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Audio Drama Review


Doctor Who
A Death in the Family


Starring: Sylvester McCoy
Big Finish Productions
RRP: £14.99 (CD), £12.99 (download)
ISBN: 978 1 84435 499 3
Available 31 October 2010

The future folds into the past. The homeless hero has fallen. Now begins the time of three tales: The Tale of the Herald, The Tale of the Hidden Woman, The Tale of the Final Speaker. When the last tale is told, all the lights shall fail. The world will end.” 21st-century London: the Doctor has learned that a Time Lord casket is somewhere in the remains of the Forge. When he finds it, he sees a very familiar face inside. However, the worst is yet to come. Nobody No One, the extra-dimensional Word Lord, has regenerated and is once again running amok. Only this time, he’s unbeatable, with an almost endless amount of words and information to take advantage of. A terrible tragedy is about to unfold. It is written...


So, who dies in A Death in the Family? Ah, thereby hangs a tale... for this audio drama is all about closure and the apparent writing out of characters. I say “apparent” because writer Steven Hall repeatedly toys with our expectations as to precisely who (or do I mean Who?) is for the chop.

Following his shooting at the end of The Angel of Scutari, I had wondered whether Hex (Philip Olivier) was going to be killed off. Then, following the emotional revelations of Project: Destiny, at the end of which Hex stormed off, I wondered whether that would be the last we would hear from him, at least for a while. Hex returns, but then appears to find peace on an alien planet, where he meets one Evelyn Rossiter née Smythe (Maggie Stables), who used to know his mother...

In a subversion of the traditional type of cliffhanger in which the Doctor appears to die but of course does not, the Seventh Doctor (Sylvester McCoy) is actually killed at the end of Part One, thus writing him out of most of the rest of the story. It will come as no surprise that the Time Lord’s condition “gets better”, especially as the reality-bending Nobody No One (who previously appeared in Hall’s episode of Forty-Five) is involved. However, the mind-bending solution is every bit as devious as the Eleventh Doctor’s return from seemingly certain annihilation in the Series 5 finale The Big Bang.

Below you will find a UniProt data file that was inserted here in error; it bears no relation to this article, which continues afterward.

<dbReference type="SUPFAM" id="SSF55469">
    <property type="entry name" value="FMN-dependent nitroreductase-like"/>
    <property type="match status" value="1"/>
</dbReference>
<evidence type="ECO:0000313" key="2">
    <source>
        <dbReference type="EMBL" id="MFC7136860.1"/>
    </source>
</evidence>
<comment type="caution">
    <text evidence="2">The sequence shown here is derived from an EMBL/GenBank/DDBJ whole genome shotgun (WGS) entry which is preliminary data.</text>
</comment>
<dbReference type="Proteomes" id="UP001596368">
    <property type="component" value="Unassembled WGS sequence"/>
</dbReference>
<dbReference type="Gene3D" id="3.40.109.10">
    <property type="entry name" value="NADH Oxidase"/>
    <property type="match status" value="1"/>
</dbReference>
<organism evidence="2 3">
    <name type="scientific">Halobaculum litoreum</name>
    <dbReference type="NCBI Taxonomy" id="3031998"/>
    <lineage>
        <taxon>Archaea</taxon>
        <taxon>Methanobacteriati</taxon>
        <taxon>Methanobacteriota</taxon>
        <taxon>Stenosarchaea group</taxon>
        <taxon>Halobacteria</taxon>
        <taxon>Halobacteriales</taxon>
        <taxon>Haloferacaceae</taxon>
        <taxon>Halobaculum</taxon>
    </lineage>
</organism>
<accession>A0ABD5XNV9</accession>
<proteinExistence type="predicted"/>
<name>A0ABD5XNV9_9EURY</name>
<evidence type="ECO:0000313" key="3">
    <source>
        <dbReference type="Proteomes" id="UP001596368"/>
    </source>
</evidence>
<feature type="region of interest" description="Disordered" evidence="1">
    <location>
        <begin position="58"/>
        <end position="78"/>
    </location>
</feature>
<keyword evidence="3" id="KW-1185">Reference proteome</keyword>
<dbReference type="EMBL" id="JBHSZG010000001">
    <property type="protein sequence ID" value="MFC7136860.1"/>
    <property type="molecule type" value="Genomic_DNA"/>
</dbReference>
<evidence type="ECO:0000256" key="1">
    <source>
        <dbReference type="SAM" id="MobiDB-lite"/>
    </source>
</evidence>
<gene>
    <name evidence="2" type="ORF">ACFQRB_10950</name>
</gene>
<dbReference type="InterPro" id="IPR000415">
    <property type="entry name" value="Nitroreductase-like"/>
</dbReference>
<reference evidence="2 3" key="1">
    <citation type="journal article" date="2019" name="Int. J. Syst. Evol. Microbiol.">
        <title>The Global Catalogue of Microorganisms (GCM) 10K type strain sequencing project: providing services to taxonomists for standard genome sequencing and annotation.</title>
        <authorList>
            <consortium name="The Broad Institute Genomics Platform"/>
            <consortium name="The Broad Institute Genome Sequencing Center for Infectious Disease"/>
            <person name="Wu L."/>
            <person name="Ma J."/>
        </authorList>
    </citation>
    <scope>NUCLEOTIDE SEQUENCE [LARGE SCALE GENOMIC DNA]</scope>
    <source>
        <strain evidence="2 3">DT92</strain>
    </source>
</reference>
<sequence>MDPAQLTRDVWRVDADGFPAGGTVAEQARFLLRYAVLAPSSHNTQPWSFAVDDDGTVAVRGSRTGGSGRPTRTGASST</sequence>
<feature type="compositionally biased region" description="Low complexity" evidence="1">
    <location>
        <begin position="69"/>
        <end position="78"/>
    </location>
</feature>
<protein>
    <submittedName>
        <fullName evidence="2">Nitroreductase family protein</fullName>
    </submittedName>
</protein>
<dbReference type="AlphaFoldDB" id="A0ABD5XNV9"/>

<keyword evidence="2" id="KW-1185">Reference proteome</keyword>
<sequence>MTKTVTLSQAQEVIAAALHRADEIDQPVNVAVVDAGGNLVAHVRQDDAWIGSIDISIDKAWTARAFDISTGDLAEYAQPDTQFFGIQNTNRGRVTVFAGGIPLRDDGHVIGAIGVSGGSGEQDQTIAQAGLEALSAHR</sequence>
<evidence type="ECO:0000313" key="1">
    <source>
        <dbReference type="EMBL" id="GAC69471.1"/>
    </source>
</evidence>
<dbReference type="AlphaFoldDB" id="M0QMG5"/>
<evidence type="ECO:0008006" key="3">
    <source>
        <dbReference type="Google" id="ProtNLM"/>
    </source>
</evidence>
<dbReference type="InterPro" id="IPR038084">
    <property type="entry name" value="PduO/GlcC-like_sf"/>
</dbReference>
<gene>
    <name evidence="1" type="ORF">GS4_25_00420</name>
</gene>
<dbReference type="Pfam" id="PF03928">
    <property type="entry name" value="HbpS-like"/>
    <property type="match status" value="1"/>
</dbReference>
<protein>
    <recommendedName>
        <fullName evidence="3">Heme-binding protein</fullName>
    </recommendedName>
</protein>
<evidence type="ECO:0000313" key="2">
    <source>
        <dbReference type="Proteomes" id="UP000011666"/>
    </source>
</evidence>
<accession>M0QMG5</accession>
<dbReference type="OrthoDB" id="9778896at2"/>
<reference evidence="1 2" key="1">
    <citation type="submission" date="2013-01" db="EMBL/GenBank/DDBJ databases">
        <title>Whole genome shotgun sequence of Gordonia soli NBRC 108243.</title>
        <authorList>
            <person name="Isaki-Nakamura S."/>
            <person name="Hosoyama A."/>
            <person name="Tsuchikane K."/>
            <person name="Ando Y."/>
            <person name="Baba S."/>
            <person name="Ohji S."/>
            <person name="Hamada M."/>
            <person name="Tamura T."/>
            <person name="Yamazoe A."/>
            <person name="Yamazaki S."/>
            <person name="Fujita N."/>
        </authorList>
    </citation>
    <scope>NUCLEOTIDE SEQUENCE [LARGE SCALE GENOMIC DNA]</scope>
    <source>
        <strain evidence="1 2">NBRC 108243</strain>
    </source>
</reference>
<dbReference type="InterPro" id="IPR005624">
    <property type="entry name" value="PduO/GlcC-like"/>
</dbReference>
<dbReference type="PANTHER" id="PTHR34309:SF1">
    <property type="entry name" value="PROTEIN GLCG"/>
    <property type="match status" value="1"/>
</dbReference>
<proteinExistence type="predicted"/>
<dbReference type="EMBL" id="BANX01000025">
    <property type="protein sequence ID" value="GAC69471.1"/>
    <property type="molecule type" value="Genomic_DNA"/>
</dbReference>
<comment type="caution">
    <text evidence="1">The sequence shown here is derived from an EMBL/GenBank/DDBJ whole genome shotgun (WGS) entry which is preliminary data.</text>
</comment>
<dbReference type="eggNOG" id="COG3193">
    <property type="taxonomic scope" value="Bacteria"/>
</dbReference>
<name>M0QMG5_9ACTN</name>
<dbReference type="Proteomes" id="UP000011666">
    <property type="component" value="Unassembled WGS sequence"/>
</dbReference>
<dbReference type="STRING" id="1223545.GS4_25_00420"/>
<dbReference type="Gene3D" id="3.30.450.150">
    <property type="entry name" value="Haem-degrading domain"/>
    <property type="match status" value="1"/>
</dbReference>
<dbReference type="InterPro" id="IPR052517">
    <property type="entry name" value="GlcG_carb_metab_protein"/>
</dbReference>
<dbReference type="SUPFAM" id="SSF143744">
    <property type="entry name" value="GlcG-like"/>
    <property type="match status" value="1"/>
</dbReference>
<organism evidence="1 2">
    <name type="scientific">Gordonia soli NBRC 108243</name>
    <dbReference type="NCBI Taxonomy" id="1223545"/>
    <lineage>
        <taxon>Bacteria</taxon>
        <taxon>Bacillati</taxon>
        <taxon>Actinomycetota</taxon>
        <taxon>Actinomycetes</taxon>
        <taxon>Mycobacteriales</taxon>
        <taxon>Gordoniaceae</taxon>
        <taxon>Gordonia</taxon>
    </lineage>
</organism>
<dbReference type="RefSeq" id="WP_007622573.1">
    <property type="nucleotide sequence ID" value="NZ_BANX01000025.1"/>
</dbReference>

This time the Word Lord is played by Ian Reddington, who is just as delightfully insane as he was in his role as the Chief Clown in The Greatest Show in the Galaxy. In case you haven’t heard Nobody No One’s previous appearance, Big Finish is currently offering the episode, The Word Lord, as a download for just 99p.

Ace (Sophie Aldred) is also offered a happy ending, appearing ready to settle down to married life with a charmingly hapless young man called Henry (the significance of whose surname is immediately obvious), who rather reminds me of Rory Williams.

Though this time Hall is writing a four-part story rather than contributing to an anthology, A Death in the Family has a clearly defined episodic structure. Part One sets up the main story and reintroduces the Word Lord. The middle two episodes focus on the aftermath of the Doctor’s demise from the respective viewpoints of Hex and Ace. Part Four brings all the plot strands together.

This adventure contains some remarkable similarities to themes and developments in Matt Smith’s first season as the Doctor (which, given that this production was recorded on 28-29 April 2010, must be coincidental). As well as the Doctor’s resurrection and Ace’s Rory-like suitor, the whole notion of the power of words, with people living on in stories, is redolent of Series 5. As in Steven Moffat’s Who, the Doctor takes on a mythic/supernatural quality. As in Flesh and Stone, he describes himself as a “complex space-time event”, a term coined by Moffat in his 1996 short story “Continuity Errors” (in Decalog 3: Consequences). As in The Big Bang, the Doctor encounters a near-dead future version of his current incarnation.

With its timey-wimey happenings and talk of pocket realities, A Death in the Family offers plenty of food for thought for continuity-obsessed fans (like me). When the Doctor imagines his future self “burning” back into existence, I was reminded of the burned Seventh Doctor at the start of Master. Could that dramatic entrance represent another resurrection of the Time Lord, perhaps following his apparent demise in Death Comes to Time...?

The first disc ends with a six-and-a-half-minute suite of Richard Fox and Lauren Yason’s moody incidental music, while the second concludes with an eight-minute interview with the writer, who discusses the genesis and development of his intriguing tale.

No One will want to miss this.


Richard McGinlay

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